The Dynamic LIFE Lines Danube project aims to maintain and improve the Danube wetlands in eastern Austria and western Slovakia. The focus is on improving the condition of the soft meadows, which develop in the transition areas between river and forest, and their characteristic flora and fauna.
The two essential elements for the achievement of projects' goals are dynamics and lifelines.
Floodplains depend on dynamics - meaning that the flow and currents of the river lead to erosion and sedimentation and that water levels naturally fluctuates. Many endangered plant and animal species are dependent on these changing conditions. Typical trees such as willows and poplars cannot rejuvenate in an already established forest - they need open gravel areas. Such dynamics are not possible in river sectison, influenced by hydro power plants and riverbank-reinforcement.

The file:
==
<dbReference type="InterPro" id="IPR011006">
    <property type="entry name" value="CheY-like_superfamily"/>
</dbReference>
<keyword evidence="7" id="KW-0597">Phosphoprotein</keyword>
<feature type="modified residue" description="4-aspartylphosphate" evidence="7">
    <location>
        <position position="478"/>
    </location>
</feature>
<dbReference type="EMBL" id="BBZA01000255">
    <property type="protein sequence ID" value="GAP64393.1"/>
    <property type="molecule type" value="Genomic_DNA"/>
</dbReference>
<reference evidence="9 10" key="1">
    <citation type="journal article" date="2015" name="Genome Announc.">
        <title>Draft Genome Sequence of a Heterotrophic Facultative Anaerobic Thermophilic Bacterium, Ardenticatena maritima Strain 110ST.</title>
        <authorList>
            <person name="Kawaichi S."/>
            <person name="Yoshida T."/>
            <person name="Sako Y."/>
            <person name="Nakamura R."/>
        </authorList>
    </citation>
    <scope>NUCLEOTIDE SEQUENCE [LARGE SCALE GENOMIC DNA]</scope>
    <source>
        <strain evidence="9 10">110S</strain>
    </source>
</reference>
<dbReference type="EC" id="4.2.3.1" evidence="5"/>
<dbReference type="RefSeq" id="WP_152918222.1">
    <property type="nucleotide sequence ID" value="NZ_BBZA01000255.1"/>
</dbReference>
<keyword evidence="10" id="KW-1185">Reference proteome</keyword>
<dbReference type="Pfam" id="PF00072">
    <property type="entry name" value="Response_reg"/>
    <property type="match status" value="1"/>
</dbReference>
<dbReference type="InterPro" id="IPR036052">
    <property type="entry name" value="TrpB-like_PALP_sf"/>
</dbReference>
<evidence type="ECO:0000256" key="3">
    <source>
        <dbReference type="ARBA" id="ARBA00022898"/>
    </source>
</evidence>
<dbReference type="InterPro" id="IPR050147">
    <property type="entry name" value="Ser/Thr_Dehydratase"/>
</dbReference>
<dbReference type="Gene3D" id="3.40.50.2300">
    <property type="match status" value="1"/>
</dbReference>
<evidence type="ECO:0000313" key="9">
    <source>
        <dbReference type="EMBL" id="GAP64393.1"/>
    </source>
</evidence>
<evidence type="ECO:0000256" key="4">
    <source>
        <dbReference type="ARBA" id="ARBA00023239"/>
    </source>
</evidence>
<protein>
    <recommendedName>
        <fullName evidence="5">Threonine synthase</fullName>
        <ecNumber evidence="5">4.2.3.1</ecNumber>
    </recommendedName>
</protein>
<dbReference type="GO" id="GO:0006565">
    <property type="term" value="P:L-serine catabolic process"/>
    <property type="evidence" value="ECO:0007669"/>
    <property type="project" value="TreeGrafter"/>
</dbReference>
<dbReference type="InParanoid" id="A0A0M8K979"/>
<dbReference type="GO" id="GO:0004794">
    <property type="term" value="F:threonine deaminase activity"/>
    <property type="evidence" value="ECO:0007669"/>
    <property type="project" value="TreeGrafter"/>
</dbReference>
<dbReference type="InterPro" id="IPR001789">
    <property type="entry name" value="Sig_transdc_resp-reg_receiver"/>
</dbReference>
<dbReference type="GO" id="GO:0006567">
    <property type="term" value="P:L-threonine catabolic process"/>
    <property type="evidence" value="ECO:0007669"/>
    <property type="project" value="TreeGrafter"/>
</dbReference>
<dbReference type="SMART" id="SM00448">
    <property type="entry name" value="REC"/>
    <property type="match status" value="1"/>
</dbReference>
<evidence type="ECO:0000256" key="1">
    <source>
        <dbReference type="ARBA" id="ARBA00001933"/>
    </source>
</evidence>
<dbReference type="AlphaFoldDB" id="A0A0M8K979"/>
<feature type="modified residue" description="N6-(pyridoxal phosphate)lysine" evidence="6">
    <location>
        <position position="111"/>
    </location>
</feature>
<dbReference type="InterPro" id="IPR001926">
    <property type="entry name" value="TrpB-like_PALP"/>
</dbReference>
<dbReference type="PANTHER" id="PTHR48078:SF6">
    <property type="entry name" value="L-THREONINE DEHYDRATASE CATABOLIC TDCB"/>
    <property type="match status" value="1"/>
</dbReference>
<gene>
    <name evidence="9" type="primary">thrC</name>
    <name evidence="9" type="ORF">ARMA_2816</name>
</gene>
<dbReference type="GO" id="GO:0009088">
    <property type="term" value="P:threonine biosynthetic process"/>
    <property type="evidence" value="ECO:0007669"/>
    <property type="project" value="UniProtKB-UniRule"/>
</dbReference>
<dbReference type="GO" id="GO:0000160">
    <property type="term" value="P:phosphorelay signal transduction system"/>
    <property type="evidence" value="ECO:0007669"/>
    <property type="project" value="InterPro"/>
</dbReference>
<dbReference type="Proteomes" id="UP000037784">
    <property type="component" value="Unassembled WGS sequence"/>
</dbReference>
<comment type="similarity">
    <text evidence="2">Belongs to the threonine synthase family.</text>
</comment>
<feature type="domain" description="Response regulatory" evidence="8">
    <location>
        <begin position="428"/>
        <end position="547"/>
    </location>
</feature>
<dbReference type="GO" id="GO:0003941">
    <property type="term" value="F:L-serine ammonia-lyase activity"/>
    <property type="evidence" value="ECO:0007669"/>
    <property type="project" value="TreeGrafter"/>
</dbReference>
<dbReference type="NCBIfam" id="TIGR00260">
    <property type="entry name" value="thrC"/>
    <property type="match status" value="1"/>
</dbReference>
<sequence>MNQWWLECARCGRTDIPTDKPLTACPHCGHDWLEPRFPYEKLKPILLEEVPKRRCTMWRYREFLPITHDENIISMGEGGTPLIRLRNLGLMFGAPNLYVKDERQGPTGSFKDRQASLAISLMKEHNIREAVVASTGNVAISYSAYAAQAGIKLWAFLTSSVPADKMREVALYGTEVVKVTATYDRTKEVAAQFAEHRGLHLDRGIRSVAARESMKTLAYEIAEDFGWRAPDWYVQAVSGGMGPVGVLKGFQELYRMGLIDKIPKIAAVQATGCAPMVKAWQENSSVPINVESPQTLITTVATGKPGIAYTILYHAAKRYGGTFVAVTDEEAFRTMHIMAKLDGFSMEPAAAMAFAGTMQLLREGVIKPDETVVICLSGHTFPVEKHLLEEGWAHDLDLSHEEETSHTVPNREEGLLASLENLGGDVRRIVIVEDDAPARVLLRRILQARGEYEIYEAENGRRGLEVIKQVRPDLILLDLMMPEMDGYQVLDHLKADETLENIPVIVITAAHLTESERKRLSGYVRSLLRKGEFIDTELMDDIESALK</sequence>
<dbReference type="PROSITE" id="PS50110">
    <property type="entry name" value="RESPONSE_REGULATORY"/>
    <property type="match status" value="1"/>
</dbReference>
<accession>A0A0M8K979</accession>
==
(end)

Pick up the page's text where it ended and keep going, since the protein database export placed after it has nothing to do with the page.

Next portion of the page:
Side arms and secondary branches are lifelines of riparian forests and wetlands. They supply the alluvial forest with water and help shape the landscape. The Danube once had a widely branched system of side arms and wetlands. In the course of regulation work and the construction of power plants, the secondary arms were separated from the main river and increasingly silted up, so that this type of valuable habitat has largely disappeared today. A project for the renaturation of floodplains therefore has to address these precious lifelines.
Due to the Europe-wide importance of the last riparian forests on the Austrian and Slovak Danube, the EU supports the project within the framework of the LIFE funding program.
The renaturation measures will be implemeted in the following Danube sections:
- Spittelauer Arm (AT)
- Haslau-Regelsbrunn (AT)
- Bratislava (SK)
- Gabčíkovo (SK)
- Medveďov (SK)
- Kľúčovec (SK)
In Slovakia, measures are also being carried out to improve alluvial forests and restore the original composition of tree species.